A dip to buy?
Stocks bounced on Friday in response to a not-too-hot, not-too-cold jobs report. Is this a buying opportunity, or a pause ahead of further declines?
Just when it all looked lost for the bulls, as the Dow Jones Industrial Average sliced below its 50-day moving average last Wednesday for the first time since December, the stocks bounced and bounced hard -- pushing the index up into a typical 62% retracement of its 4.5% peak-to-trough decline from the late-May highs.
The catalyst for the move was questionable: Payrolls increased 175k and there was a slight increase in the unemployment rate. There were market oddities: A surge of futures market activity started roughly half-a-second before the payroll report was released. And someone or something hammered the S&P 500 futures market with more than 1.1 billion quotes -- most of which were subsequently canceled -- in an avalanche of quote stuffing.
But nonetheless, here we are. With stocks in a no-man's land between short-term oversold indicators, ongoing central bank stimulus, medium-term signs of ongoing investor overconfidence, and long-term decay in economic and earnings fundamentals, here are a few things to consider:
Volatility has returned to the global financial markets after months of liquidity induced calm.
The tremors first started in the commodities markets and emerging market stocks, which peaked back in January and have been sliding lower ever since -- warning that cheap money from central banks was, in fact, not the answer to everything.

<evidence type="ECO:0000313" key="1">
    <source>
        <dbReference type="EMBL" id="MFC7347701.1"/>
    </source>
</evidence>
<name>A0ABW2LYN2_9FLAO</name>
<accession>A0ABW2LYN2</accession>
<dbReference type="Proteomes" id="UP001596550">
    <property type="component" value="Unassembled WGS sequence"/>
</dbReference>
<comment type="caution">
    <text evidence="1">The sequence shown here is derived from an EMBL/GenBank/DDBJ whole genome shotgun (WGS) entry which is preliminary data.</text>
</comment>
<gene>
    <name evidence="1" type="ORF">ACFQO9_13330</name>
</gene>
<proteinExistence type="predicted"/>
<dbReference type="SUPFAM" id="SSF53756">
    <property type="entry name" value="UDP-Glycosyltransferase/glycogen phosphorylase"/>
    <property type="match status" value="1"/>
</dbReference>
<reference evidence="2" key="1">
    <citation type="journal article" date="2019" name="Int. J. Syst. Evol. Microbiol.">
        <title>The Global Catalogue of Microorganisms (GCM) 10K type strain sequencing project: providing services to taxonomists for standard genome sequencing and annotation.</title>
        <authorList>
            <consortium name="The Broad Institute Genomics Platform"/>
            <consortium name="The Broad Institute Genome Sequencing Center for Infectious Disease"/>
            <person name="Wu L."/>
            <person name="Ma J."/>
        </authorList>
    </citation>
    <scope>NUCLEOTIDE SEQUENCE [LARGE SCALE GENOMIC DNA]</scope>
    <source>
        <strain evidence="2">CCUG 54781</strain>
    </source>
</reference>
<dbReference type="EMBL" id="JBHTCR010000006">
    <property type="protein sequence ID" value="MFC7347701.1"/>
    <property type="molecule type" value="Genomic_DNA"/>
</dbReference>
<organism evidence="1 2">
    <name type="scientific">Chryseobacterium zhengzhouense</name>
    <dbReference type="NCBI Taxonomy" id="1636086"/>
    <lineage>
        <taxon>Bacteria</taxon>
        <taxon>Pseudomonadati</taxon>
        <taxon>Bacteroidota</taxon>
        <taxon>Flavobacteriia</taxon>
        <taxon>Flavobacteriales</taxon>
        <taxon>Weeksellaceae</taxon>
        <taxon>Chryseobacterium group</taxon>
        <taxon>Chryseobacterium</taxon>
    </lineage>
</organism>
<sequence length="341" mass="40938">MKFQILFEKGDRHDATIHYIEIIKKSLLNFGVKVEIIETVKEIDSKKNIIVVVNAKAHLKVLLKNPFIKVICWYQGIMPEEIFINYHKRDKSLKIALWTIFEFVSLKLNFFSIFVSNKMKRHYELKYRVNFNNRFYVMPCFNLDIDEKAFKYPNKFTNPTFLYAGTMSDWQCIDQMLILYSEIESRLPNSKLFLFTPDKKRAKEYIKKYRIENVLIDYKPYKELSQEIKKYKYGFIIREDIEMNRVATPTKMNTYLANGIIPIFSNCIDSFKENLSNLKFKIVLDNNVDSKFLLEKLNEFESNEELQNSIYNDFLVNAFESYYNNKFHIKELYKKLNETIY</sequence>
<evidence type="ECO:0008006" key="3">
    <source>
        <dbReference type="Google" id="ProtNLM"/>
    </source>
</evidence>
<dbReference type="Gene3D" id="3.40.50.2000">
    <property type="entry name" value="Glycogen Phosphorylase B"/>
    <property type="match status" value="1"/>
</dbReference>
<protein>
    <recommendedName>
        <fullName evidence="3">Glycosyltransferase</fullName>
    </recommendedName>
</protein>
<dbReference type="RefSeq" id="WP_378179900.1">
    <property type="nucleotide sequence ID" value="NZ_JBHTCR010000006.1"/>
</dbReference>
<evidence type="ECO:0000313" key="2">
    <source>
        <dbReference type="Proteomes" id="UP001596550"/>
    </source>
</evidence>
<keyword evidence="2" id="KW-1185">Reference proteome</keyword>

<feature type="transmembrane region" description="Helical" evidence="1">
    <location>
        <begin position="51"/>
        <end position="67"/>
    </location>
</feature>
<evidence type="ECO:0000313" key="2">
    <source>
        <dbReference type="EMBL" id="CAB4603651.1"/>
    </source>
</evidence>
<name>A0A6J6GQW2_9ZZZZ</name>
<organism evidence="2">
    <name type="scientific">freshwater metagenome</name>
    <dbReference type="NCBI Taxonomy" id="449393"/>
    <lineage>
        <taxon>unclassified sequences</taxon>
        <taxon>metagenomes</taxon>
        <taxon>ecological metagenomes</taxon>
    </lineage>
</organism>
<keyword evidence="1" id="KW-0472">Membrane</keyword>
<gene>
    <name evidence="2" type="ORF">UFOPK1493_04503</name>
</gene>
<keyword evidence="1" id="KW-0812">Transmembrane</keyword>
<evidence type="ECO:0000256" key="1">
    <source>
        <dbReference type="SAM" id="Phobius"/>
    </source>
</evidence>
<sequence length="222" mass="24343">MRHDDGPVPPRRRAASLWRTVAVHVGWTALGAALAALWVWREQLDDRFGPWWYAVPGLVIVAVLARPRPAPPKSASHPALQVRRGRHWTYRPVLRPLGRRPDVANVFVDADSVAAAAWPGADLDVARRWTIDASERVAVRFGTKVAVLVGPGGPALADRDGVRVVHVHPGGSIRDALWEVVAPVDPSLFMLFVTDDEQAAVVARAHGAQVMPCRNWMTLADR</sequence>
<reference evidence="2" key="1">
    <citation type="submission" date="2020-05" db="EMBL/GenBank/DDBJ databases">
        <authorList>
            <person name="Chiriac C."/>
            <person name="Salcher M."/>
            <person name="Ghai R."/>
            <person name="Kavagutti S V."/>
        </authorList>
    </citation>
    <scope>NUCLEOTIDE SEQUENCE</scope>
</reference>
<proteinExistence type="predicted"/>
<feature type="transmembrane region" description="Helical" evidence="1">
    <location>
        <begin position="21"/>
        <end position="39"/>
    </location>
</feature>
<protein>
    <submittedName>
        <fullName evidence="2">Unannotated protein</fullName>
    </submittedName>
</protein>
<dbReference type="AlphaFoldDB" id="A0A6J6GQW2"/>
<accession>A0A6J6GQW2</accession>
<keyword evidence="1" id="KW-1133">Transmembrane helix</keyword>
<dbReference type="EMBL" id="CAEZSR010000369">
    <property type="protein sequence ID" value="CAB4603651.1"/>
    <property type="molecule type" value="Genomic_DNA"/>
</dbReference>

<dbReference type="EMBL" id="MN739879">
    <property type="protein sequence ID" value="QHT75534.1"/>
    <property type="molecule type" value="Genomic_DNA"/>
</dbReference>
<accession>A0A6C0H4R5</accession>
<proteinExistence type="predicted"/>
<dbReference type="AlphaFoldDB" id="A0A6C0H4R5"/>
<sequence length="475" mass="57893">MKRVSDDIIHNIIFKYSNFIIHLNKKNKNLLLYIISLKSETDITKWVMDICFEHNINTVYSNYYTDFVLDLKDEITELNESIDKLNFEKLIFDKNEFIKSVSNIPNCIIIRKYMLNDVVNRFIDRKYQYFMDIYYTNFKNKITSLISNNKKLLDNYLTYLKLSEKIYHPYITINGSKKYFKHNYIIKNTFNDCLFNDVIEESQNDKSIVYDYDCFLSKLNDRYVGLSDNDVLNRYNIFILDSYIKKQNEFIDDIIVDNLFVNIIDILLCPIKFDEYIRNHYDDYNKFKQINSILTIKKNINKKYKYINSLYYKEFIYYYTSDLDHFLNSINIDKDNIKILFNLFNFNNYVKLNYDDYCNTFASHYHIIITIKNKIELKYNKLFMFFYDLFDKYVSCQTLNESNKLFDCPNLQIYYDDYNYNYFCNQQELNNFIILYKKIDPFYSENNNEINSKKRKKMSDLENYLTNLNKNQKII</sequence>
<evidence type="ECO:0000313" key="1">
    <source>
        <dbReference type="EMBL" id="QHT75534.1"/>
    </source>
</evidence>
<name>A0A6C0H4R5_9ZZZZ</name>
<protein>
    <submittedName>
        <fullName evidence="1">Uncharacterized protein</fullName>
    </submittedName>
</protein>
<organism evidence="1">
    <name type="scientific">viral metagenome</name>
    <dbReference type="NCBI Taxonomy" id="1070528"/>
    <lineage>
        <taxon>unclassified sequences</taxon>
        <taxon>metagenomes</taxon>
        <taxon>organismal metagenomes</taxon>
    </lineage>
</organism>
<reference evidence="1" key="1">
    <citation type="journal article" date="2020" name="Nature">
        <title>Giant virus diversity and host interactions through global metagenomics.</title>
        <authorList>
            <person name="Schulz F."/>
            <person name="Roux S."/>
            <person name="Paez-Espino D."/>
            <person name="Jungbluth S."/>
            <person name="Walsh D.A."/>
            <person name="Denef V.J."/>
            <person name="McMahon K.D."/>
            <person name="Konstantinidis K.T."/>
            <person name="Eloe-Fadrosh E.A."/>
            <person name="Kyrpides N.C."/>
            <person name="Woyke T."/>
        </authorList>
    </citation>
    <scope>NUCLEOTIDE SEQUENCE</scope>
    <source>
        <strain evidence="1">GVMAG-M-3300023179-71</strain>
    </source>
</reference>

Today, both are resuming their downward slide. Copper is dropping out of a two-month trading range while the iShares Emerging Markets (EEM) has fallen below its April lows. Not exactly a sign that all's well in the markets. This could have something to do with the disappointing Chinese retail sales and industrial production data reported over the weekend.
After commodities and EM stocks, the fixed income market started to tremble. Both high-yield junk and investment-grade corporate bonds peaked in the early part of May, along with dividend equity plays including mortgage REITs and utility stocks. The justification at the time was that the Federal Reserve was preparing to back off on its open-ended $85 billion a month bond purchase stimulus, allowing long-term interest rates to drift higher.
Many believed the shift would be uneventful as money would flow from bonds into stocks. The Dow would keep rising.
I'm not so sure. Interest rates have never been this low in recorded human history. We're in the midst of one of the weakest economic recoveries on record, with a full-times job deficit of 13 million and stagnant wages. And with bond yields so low, the bond market is extremely sensitive to any increase in interest rates, an underappreciated concept known as "duration."
And thus, as the yield on 10-year Treasury bonds went from 1.66% on early May to 2.18% on Friday -- an increase of 31.3% in one month -- the tremors have finally started to shake the precious U.S. equity market. This, of course, comes after the Japanese equity market collapsed and now flirted with outright bear market territory last week since Japan's deeply indebted government makes its economy much, much more sensitive to any increase in interest rates.
We've yet to see this story -- of a rapid increase in the price of money -- play out in the real economy. How will housing handle an increase in mortgage rates? Already, mortgage applications are falling.
And this increase in interest rates is coming at a time when the economy is already losing momentum.
The chart above shows that the Citigroup Economic Surprise Index breaking down through a pattern of higher lows going back to 2011 (shown above, yellow line). Recent economic data, including the U.S. ISM Manufacturing Activity Report, has disappointed to the downside. And history suggests that as this Citigroup measures weakens, stock prices tend to follow (blue line).